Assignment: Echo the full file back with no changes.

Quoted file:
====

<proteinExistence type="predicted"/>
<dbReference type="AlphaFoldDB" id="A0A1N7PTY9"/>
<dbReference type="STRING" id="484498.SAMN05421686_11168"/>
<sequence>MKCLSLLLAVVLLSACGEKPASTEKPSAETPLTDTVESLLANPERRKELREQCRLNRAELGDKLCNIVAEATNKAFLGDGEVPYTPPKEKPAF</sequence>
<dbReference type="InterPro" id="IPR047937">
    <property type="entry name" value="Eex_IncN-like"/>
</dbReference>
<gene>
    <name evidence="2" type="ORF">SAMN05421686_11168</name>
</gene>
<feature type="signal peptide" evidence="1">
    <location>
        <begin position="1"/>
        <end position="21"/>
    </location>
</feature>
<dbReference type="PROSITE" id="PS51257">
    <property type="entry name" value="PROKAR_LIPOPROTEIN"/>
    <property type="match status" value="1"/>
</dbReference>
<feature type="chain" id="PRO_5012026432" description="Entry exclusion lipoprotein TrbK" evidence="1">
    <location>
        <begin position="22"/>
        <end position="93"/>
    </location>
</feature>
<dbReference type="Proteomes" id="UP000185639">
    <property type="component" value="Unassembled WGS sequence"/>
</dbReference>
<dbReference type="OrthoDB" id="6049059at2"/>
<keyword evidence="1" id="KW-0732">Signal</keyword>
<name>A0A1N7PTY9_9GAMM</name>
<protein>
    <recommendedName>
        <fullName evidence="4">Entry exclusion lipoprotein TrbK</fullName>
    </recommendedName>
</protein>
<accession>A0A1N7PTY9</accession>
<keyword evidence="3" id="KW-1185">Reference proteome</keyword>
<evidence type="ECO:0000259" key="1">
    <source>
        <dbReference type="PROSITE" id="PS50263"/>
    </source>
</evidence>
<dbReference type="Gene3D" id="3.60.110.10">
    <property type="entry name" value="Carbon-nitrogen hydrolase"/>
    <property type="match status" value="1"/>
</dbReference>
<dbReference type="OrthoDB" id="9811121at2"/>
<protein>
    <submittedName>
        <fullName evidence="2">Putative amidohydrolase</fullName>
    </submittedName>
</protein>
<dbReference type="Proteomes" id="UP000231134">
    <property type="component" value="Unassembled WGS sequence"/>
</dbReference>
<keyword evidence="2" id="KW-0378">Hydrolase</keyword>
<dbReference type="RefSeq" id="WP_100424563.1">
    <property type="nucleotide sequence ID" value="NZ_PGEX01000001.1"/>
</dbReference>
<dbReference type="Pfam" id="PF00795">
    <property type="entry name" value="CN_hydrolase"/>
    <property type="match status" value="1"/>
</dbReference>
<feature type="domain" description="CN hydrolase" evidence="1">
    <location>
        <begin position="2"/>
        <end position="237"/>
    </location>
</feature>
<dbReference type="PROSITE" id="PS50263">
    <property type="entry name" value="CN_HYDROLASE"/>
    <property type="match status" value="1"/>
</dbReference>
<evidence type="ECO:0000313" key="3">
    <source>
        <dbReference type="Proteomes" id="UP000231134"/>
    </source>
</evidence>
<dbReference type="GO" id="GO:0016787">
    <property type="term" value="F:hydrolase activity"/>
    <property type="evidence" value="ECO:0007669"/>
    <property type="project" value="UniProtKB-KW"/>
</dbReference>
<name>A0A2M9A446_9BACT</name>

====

<proteinExistence type="predicted"/>
<dbReference type="AlphaFoldDB" id="A0A1N7PTY9"/>
<dbReference type="STRING" id="484498.SAMN05421686_11168"/>
<sequence>MKCLSLLLAVVLLSACGEKPASTEKPSAETPLTDTVESLLANPERRKELREQCRLNRAELGDKLCNIVAEATNKAFLGDGEVPYTPPKEKPAF</sequence>
<dbReference type="InterPro" id="IPR047937">
    <property type="entry name" value="Eex_IncN-like"/>
</dbReference>
<gene>
    <name evidence="2" type="ORF">SAMN05421686_11168</name>
</gene>
<feature type="signal peptide" evidence="1">
    <location>
        <begin position="1"/>
        <end position="21"/>
    </location>
</feature>
<dbReference type="PROSITE" id="PS51257">
    <property type="entry name" value="PROKAR_LIPOPROTEIN"/>
    <property type="match status" value="1"/>
</dbReference>
<feature type="chain" id="PRO_5012026432" description="Entry exclusion lipoprotein TrbK" evidence="1">
    <location>
        <begin position="22"/>
        <end position="93"/>
    </location>
</feature>
<dbReference type="Proteomes" id="UP000185639">
    <property type="component" value="Unassembled WGS sequence"/>
</dbReference>
<dbReference type="OrthoDB" id="6049059at2"/>
<keyword evidence="1" id="KW-0732">Signal</keyword>
<name>A0A1N7PTY9_9GAMM</name>
<protein>
    <recommendedName>
        <fullName evidence="4">Entry exclusion lipoprotein TrbK</fullName>
    </recommendedName>
</protein>
<accession>A0A1N7PTY9</accession>
<keyword evidence="3" id="KW-1185">Reference proteome</keyword>
<evidence type="ECO:0000259" key="1">
    <source>
        <dbReference type="PROSITE" id="PS50263"/>
    </source>
</evidence>
<dbReference type="Gene3D" id="3.60.110.10">
    <property type="entry name" value="Carbon-nitrogen hydrolase"/>
    <property type="match status" value="1"/>
</dbReference>
<dbReference type="OrthoDB" id="9811121at2"/>
<protein>
    <submittedName>
        <fullName evidence="2">Putative amidohydrolase</fullName>
    </submittedName>
</protein>
<dbReference type="Proteomes" id="UP000231134">
    <property type="component" value="Unassembled WGS sequence"/>
</dbReference>
<keyword evidence="2" id="KW-0378">Hydrolase</keyword>
<dbReference type="RefSeq" id="WP_100424563.1">
    <property type="nucleotide sequence ID" value="NZ_PGEX01000001.1"/>
</dbReference>
<dbReference type="Pfam" id="PF00795">
    <property type="entry name" value="CN_hydrolase"/>
    <property type="match status" value="1"/>
</dbReference>
<feature type="domain" description="CN hydrolase" evidence="1">
    <location>
        <begin position="2"/>
        <end position="237"/>
    </location>
</feature>
<dbReference type="PROSITE" id="PS50263">
    <property type="entry name" value="CN_HYDROLASE"/>
    <property type="match status" value="1"/>
</dbReference>
<evidence type="ECO:0000313" key="3">
    <source>
        <dbReference type="Proteomes" id="UP000231134"/>
    </source>
</evidence>
<dbReference type="GO" id="GO:0016787">
    <property type="term" value="F:hydrolase activity"/>
    <property type="evidence" value="ECO:0007669"/>
    <property type="project" value="UniProtKB-KW"/>
</dbReference>
<name>A0A2M9A446_9BACT</name>